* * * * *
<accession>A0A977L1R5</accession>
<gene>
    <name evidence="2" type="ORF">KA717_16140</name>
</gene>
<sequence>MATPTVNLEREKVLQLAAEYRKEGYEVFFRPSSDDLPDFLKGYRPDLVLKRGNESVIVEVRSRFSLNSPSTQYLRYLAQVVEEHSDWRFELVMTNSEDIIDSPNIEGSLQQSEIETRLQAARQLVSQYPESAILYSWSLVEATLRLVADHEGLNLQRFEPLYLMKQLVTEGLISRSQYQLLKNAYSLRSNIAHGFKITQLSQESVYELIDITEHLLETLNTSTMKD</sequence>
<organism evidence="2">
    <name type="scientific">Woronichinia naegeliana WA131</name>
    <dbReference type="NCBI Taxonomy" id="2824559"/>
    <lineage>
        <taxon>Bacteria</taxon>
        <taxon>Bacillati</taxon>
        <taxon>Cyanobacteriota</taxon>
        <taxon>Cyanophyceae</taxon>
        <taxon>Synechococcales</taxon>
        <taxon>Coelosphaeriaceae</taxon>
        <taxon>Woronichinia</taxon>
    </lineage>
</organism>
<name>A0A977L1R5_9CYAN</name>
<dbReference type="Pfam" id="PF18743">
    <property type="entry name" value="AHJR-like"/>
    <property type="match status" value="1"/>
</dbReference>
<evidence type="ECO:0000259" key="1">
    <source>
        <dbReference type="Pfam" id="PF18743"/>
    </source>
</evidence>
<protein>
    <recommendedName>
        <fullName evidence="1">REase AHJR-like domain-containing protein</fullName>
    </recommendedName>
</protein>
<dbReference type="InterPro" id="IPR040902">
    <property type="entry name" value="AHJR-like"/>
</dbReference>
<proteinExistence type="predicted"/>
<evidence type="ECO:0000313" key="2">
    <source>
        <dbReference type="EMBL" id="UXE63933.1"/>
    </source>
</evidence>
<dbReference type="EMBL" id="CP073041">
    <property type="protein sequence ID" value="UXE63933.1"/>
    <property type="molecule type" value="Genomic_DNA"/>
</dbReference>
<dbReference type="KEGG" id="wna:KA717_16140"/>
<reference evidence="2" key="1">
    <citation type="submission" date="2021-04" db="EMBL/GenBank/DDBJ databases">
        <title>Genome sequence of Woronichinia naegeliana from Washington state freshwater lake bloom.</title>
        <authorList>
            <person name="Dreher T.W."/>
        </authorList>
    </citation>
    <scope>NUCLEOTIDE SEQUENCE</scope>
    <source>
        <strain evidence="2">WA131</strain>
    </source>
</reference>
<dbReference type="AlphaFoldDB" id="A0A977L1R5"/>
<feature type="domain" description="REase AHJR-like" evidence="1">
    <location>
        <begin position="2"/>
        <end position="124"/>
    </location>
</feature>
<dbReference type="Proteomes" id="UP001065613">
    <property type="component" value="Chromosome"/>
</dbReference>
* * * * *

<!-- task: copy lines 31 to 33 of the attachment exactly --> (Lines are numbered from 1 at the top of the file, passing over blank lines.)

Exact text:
        <fullName evidence="1">REase AHJR-like domain-containing protein</fullName>
    </recommendedName>
</protein>